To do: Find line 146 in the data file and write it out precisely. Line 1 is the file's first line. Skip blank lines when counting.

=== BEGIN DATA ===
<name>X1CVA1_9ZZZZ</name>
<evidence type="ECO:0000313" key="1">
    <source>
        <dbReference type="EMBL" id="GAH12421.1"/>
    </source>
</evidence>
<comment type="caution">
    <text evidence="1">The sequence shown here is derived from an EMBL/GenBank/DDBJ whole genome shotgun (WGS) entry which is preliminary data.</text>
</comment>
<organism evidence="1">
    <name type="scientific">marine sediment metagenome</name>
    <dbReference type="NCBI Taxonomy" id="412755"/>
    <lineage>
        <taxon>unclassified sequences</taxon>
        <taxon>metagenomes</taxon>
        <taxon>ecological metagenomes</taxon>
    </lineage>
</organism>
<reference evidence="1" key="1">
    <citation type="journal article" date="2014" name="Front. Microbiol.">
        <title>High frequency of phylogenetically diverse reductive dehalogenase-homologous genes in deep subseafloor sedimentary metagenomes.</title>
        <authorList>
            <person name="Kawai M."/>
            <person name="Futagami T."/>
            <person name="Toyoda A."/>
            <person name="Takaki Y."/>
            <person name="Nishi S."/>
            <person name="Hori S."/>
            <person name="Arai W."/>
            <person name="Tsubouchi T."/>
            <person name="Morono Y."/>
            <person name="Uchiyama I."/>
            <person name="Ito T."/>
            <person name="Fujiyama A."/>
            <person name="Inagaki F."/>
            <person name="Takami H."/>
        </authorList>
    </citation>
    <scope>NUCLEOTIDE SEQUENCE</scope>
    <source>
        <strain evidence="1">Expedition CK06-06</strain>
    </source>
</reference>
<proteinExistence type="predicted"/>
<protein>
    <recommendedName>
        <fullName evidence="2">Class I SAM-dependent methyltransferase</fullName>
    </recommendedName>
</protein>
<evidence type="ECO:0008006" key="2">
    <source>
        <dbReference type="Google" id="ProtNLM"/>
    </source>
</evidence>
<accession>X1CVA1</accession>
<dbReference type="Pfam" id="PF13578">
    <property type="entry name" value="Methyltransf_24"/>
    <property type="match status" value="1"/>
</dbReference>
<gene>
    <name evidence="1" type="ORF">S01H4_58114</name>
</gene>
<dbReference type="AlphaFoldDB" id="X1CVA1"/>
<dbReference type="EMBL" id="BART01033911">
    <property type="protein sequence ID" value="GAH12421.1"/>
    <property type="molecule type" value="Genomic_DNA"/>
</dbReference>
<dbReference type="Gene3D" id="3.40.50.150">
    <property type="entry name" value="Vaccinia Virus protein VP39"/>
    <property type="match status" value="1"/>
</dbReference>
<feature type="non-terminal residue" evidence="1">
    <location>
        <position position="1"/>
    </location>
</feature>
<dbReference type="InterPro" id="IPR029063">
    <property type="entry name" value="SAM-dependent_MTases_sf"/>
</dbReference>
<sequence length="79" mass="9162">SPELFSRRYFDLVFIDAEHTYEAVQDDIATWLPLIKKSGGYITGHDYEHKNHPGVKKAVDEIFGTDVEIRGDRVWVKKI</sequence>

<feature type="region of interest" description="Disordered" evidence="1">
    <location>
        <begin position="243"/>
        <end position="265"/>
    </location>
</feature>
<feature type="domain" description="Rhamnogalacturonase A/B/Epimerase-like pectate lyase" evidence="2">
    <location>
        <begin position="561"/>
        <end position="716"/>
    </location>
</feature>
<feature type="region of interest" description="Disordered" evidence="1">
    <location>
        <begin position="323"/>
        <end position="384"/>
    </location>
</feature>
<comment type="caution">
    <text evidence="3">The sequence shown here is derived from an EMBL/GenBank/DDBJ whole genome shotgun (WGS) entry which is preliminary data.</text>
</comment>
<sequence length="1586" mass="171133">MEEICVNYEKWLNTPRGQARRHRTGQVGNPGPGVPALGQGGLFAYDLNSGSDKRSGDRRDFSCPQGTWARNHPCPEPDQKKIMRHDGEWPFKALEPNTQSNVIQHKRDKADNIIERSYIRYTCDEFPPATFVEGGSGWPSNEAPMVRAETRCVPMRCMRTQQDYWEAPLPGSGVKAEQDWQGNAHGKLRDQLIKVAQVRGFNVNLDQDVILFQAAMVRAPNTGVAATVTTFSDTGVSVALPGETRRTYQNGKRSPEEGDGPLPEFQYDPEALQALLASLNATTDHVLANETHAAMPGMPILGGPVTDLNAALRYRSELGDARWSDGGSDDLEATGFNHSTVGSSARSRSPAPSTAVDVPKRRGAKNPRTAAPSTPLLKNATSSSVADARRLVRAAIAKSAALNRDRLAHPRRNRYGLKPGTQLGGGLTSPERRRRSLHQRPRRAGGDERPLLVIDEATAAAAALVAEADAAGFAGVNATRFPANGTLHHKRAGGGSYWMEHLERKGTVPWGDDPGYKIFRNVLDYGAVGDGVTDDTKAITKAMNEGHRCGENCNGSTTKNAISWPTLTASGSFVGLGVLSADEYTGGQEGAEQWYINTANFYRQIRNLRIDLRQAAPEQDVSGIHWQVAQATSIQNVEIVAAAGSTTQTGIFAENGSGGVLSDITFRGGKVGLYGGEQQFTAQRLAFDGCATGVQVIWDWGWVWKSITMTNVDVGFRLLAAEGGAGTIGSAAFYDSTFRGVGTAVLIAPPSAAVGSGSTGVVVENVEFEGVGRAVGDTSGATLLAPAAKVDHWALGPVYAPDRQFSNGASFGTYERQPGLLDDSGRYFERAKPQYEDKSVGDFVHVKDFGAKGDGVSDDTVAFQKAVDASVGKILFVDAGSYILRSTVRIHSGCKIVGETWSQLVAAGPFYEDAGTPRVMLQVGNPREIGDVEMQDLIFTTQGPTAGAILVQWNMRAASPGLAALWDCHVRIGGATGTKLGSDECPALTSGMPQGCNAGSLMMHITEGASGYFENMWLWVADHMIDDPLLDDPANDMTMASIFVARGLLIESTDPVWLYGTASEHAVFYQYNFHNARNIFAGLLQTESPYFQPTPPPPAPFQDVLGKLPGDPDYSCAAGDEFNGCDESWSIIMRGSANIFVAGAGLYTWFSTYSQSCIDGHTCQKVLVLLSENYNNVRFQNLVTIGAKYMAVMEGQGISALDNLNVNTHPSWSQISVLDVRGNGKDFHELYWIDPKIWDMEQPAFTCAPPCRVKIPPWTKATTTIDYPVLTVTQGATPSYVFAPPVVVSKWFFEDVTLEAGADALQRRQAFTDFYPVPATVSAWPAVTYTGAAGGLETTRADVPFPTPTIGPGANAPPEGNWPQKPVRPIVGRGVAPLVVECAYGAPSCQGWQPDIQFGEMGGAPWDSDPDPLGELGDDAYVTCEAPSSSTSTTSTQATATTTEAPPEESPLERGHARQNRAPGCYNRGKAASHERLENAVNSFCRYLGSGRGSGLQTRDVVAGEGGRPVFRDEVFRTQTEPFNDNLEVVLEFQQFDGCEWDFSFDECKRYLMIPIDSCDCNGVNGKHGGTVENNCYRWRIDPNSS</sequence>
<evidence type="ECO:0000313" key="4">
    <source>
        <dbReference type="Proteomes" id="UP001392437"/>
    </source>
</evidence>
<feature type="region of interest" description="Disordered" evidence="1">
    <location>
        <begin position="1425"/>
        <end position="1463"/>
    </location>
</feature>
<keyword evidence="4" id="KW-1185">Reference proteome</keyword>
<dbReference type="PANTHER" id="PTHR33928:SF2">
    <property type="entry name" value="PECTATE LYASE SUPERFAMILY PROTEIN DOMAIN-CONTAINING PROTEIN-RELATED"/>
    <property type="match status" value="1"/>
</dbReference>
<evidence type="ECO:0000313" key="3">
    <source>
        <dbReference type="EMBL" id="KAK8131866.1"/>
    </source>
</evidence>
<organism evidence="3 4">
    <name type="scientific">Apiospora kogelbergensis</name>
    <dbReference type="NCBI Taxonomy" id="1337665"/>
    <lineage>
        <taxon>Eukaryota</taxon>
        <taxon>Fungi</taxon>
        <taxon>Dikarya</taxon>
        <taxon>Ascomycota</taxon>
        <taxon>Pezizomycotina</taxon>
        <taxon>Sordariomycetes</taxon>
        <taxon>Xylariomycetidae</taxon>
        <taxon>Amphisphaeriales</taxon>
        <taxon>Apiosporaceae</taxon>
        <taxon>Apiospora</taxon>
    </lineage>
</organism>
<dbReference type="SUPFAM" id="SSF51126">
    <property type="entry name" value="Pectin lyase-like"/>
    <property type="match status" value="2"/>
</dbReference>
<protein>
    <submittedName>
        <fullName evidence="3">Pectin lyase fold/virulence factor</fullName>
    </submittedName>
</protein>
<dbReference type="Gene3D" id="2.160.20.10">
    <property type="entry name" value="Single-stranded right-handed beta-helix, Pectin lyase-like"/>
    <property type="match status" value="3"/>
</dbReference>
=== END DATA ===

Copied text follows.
        <fullName evidence="3">Pectin lyase fold/virulence factor</fullName>